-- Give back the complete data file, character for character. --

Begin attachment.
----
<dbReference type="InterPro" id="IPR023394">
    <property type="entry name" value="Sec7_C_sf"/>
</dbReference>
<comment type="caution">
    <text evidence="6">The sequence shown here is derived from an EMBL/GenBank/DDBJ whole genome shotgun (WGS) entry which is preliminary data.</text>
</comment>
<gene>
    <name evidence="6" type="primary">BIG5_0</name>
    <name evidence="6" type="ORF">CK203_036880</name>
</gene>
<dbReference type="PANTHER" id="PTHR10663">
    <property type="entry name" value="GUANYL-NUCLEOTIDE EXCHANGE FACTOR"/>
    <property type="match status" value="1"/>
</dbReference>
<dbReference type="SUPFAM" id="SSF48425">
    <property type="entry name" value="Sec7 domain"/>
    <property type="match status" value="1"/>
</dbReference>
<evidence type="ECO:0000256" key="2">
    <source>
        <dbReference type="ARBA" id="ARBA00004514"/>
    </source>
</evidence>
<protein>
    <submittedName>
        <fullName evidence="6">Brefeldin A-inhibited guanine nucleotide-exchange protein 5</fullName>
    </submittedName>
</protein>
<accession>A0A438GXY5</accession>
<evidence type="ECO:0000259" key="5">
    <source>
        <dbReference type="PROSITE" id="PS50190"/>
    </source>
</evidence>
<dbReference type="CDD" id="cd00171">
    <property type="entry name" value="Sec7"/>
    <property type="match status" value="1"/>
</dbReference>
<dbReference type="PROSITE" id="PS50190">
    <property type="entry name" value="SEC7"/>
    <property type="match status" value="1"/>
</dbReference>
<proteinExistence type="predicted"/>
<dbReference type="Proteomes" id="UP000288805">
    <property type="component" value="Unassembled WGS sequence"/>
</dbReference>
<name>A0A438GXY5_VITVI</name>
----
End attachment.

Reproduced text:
<dbReference type="InterPro" id="IPR023394">
    <property type="entry name" value="Sec7_C_sf"/>
</dbReference>
<comment type="caution">
    <text evidence="6">The sequence shown here is derived from an EMBL/GenBank/DDBJ whole genome shotgun (WGS) entry which is preliminary data.</text>
</comment>
<gene>
    <name evidence="6" type="primary">BIG5_0</name>
    <name evidence="6" type="ORF">CK203_036880</name>
</gene>
<dbReference type="PANTHER" id="PTHR10663">
    <property type="entry name" value="GUANYL-NUCLEOTIDE EXCHANGE FACTOR"/>
    <property type="match status" value="1"/>
</dbReference>
<dbReference type="SUPFAM" id="SSF48425">
    <property type="entry name" value="Sec7 domain"/>
    <property type="match status" value="1"/>
</dbReference>
<evidence type="ECO:0000256" key="2">
    <source>
        <dbReference type="ARBA" id="ARBA00004514"/>
    </source>
</evidence>
<protein>
    <submittedName>
        <fullName evidence="6">Brefeldin A-inhibited guanine nucleotide-exchange protein 5</fullName>
    </submittedName>
</protein>
<accession>A0A438GXY5</accession>
<evidence type="ECO:0000259" key="5">
    <source>
        <dbReference type="PROSITE" id="PS50190"/>
    </source>
</evidence>
<dbReference type="CDD" id="cd00171">
    <property type="entry name" value="Sec7"/>
    <property type="match status" value="1"/>
</dbReference>
<dbReference type="PROSITE" id="PS50190">
    <property type="entry name" value="SEC7"/>
    <property type="match status" value="1"/>
</dbReference>
<proteinExistence type="predicted"/>
<dbReference type="Proteomes" id="UP000288805">
    <property type="component" value="Unassembled WGS sequence"/>
</dbReference>
<name>A0A438GXY5_VITVI</name>